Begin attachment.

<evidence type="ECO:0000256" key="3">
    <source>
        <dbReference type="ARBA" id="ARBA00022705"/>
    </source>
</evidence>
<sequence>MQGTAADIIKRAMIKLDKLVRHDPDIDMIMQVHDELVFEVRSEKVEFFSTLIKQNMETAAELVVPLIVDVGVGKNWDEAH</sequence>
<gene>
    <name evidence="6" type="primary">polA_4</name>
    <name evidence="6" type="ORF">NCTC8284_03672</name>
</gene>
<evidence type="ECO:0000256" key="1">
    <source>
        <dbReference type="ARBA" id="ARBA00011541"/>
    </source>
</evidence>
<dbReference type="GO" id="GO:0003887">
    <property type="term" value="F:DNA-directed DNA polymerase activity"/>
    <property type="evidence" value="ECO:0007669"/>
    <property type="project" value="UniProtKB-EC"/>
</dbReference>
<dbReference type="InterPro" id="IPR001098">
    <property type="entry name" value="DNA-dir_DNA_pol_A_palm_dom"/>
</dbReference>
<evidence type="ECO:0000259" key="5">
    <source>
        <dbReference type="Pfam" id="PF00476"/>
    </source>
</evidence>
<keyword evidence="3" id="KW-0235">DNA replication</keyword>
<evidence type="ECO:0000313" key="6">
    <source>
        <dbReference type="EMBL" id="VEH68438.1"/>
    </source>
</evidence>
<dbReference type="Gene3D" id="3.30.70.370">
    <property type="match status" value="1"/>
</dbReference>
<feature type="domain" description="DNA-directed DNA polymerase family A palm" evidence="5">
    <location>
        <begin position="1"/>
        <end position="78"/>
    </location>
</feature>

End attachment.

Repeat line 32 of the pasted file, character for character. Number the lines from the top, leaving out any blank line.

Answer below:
        <dbReference type="EMBL" id="VEH68438.1"/>